The Victoria Humane Society is having to turn away unwanted animals due to a surge in pet surrenders.
Executive director Penny Stone said the organization has even had to stop adding animals to their wait list, with more than 400 animals currently in their care.
“It’s been nuts,” she said. “We are kind of the last stop for people who can’t find another place for their pets.”
Stone said the surge, which started around a month ago, has also included a larger number of dogs requiring extra training before they can be put up for adoption. This means the society is having to keep animals in foster homes for longer than usual.
For the fosters who care for surrendered animals, more animals requiring more training means far more volunteer hours need to be worked.
As one of the more experienced fosters and one with a large rural property, Leanna Richardson is tasked with caring for dogs requiring the most training. She spends much of her day taking the five dogs under her care at any give time on car rides and into busy urban areas, to gently expose them to things they should have learned as a puppy.
“We’ve never seen this many under-socialized dogs come in at once,” Richardson said.
The pandemic appears to be at the heart of the issue, with many families adopting or buying pets in the early days of lockdowns and working from home. With everyday life slowly returning to normal, Stone said some pet owners are realizing pets no longer fit their lifestyle and they are looking to re-home them.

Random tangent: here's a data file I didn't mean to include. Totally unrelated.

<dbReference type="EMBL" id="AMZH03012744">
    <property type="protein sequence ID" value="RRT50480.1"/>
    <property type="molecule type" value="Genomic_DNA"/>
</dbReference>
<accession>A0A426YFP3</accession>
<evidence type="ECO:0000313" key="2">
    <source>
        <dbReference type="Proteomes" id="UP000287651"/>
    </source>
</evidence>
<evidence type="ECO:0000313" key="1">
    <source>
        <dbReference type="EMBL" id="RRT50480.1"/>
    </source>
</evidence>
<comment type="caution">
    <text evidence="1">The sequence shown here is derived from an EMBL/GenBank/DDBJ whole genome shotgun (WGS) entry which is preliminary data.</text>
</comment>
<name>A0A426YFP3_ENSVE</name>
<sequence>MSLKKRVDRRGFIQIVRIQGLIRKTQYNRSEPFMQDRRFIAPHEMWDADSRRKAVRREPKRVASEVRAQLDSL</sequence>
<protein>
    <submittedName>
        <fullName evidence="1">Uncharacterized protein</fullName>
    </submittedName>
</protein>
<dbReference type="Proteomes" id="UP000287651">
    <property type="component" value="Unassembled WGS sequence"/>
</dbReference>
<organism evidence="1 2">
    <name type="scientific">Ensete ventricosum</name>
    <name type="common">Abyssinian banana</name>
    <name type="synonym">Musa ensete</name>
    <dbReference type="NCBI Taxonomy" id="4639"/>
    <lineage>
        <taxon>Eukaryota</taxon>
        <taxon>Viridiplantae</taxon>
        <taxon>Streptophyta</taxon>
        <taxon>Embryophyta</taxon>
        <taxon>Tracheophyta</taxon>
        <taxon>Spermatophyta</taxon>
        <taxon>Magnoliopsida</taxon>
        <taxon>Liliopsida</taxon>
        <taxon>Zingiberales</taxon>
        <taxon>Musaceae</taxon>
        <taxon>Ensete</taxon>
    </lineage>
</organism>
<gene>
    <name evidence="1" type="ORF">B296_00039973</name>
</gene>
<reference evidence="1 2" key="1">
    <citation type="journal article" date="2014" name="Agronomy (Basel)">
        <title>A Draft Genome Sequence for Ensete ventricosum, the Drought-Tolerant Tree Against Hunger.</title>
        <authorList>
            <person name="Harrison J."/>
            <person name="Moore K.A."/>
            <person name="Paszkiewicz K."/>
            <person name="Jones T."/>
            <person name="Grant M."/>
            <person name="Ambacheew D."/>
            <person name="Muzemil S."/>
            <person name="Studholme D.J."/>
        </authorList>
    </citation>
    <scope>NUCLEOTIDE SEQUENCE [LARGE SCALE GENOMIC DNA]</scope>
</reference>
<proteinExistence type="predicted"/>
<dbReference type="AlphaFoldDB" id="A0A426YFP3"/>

While some increase in surrenders was expected, Stone said they were caught off guard by the increase in long-term pets being surrendered as well.
“People are not able to cope any more because their mental health just isn’t the same,” she said. “You would think the animals would help, but they seem to be another stressor in some cases.”
With the society’s mobile community spay and neutering program placed on hold during the pandemic, Stone said the society is simultaneously dealing with significant setbacks to its population control efforts.
“Two years of animals not being spayed and neutered and left to roam, it feels like we have gone back 10 years,” said Stone. “Now we are starting over again with massive amounts of animals in communities and now we have to get them out.”
In order to deal with a surge Stone feels won’t be ending anytime soon, the society is working on getting a larger facility to serve as a staging area for animals waiting for a foster spot to open up. She said anyone considering adding a pet to their family should seriously consider the long-term commitment of pet ownership.
To learn more about the society, to make a donation or find out about adopting a new pet, visit victoriahumansociety.com or call them at 778-265-0788.
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